The index is based on a survey of supply managers and ranges from 0 to 100. An index of greater than 50 indicates an expansionary economy over the next three to six months. The index in Kansas was somewhat better than the regional index but still weak, at 47.9 for October. That’s up from 47.3 in September.
Goss acknowledged Bureau of Labor Statistics reports have shown an improving employment picture in Kansas. However, he said he expects the state’s unemployment rate will be revised upward, because Creighton’s surveys show weakness in several economic indicators, like new orders and production. Goss said Creighton’s gauge of employment for the region is below growth-neutral. In the past few months, the employment portion of the index has shown some of the weakest readings since shortly after the recession ended in 2009, he said.On the positive side, the confidence portion of the index got a boost in October. The regional confidence index was at 58 in October, up from a weak September index of 44.7. Supply managers in the region appear to have a fairly positive outlook on the economy as a whole, despite somewhat weak conditions at their own businesses, Goss said.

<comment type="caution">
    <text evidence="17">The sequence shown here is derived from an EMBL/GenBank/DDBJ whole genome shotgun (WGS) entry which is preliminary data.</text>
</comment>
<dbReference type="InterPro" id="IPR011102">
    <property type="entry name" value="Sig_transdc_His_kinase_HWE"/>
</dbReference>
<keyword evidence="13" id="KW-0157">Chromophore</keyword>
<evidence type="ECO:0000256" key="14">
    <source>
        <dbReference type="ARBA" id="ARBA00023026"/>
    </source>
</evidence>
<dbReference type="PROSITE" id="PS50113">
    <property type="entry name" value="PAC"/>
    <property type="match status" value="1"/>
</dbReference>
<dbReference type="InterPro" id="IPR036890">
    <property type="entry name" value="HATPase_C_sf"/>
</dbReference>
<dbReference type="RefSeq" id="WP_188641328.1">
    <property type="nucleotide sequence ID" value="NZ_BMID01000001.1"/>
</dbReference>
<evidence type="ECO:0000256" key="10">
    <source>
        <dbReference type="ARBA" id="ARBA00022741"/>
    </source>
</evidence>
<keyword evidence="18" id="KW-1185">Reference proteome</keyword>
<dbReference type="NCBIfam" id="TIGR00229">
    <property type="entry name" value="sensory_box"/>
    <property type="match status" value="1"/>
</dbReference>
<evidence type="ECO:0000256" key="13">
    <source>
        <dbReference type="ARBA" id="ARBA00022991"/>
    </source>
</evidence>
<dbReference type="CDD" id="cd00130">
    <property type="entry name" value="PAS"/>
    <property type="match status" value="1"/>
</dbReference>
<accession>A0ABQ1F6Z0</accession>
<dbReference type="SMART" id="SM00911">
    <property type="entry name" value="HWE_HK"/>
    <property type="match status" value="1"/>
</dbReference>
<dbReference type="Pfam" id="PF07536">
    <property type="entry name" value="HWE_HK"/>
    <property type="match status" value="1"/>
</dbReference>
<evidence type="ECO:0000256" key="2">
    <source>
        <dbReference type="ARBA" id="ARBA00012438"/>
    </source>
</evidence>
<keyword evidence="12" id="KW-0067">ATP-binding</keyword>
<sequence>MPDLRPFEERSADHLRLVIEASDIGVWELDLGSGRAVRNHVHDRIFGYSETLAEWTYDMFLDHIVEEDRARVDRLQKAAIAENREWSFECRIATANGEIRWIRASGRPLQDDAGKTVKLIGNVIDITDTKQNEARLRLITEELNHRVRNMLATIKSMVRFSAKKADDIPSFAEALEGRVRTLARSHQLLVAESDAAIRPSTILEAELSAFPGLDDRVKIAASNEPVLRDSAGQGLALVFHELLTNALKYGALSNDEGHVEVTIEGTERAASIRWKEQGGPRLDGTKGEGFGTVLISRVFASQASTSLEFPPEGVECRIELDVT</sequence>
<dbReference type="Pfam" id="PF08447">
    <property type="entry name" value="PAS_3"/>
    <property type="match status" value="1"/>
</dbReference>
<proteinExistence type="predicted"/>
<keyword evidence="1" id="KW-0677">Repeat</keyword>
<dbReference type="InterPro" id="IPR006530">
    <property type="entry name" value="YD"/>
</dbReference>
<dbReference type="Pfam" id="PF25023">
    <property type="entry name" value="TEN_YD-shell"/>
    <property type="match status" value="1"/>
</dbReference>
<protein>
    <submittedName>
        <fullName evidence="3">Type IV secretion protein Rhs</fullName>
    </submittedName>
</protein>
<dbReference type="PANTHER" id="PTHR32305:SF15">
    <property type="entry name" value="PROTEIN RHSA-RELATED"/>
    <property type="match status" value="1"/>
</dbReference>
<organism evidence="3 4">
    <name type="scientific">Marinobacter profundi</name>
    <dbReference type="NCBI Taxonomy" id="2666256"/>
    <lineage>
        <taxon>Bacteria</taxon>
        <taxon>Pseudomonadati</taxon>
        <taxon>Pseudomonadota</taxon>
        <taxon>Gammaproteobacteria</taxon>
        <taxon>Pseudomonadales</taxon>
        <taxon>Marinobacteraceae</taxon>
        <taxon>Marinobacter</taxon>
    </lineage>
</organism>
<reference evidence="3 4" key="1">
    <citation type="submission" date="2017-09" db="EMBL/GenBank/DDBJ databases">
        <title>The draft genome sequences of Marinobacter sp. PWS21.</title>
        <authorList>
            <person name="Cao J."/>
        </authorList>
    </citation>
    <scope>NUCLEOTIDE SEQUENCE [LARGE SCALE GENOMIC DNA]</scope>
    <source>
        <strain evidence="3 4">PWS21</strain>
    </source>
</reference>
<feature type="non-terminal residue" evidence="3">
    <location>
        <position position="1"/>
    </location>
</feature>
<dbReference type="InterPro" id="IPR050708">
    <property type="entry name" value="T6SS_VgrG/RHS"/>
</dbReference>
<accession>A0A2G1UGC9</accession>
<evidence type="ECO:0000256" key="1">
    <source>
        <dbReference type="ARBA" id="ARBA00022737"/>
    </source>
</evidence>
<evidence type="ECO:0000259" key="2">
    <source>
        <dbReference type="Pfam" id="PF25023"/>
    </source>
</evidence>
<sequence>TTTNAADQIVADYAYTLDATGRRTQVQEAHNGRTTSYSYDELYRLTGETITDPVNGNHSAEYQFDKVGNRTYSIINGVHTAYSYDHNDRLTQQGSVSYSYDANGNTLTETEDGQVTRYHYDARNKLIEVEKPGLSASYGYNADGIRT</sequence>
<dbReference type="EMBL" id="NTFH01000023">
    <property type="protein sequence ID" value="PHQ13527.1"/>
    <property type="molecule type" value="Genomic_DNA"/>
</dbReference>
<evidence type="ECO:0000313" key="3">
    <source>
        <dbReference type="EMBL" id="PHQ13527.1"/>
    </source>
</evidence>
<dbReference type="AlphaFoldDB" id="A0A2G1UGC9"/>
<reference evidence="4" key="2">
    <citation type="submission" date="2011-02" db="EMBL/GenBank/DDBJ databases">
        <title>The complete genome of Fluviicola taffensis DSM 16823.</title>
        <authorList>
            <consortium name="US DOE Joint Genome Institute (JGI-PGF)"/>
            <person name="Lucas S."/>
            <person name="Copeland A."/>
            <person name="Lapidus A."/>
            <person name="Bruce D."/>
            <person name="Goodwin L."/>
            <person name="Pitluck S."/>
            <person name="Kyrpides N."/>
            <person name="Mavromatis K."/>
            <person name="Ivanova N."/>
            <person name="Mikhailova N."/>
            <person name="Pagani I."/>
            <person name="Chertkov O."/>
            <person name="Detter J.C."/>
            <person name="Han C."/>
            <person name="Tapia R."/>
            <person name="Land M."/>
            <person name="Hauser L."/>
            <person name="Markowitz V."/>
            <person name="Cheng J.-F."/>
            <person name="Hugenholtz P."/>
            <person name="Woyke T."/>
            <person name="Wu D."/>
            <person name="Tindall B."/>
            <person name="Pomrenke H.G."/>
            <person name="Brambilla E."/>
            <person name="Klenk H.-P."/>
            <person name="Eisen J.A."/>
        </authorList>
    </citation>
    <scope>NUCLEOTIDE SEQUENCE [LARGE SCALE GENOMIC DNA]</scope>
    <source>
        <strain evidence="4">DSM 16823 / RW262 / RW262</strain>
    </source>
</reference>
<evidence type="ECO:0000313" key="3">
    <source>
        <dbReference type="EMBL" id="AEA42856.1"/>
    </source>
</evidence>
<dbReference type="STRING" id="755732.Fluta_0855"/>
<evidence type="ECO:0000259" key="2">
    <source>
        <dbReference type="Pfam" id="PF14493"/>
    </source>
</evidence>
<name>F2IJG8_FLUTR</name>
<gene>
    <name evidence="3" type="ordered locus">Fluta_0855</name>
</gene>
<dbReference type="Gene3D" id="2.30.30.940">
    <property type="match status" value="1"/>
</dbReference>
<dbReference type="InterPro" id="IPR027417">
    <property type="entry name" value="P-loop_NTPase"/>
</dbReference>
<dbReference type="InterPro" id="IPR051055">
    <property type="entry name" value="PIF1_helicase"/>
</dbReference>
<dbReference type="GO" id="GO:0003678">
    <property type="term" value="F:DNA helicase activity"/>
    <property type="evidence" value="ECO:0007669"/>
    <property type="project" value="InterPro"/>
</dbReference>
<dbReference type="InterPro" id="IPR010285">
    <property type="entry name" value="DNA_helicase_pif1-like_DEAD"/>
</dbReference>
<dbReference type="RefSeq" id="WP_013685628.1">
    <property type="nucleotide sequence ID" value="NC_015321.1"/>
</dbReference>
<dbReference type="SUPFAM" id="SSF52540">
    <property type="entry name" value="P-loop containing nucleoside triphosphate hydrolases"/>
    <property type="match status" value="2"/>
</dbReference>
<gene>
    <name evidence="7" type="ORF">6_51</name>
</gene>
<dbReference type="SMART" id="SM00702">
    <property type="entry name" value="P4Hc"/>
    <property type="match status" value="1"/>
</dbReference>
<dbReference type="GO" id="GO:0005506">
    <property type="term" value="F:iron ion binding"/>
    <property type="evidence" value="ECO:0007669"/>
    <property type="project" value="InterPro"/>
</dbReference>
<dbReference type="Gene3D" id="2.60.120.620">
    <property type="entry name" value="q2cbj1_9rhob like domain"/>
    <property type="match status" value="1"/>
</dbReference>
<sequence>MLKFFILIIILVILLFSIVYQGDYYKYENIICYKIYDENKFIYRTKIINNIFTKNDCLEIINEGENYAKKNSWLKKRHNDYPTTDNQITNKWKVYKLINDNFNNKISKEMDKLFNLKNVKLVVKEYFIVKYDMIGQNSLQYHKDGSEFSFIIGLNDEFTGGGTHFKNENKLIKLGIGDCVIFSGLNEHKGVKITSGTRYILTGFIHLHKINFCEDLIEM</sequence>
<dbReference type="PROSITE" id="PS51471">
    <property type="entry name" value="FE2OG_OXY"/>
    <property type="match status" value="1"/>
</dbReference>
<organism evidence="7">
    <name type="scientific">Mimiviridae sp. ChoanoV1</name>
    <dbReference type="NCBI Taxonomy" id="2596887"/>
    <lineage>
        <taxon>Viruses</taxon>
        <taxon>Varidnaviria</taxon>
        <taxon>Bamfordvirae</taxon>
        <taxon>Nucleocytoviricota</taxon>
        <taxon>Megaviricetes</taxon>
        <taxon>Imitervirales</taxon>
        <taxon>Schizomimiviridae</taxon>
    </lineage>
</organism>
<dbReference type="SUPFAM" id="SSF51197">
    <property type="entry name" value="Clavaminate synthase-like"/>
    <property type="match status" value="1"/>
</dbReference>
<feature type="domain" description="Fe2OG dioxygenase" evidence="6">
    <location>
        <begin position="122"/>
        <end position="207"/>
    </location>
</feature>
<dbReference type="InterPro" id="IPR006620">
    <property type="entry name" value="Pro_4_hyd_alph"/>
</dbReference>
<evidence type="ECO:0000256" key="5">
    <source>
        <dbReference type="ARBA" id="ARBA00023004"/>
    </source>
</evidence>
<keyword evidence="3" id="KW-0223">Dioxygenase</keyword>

The Mid-America region includes Arkansas, Iowa, Kansas, Minnesota, Missouri, Nebraska, North Dakota, Oklahoma and South Dakota.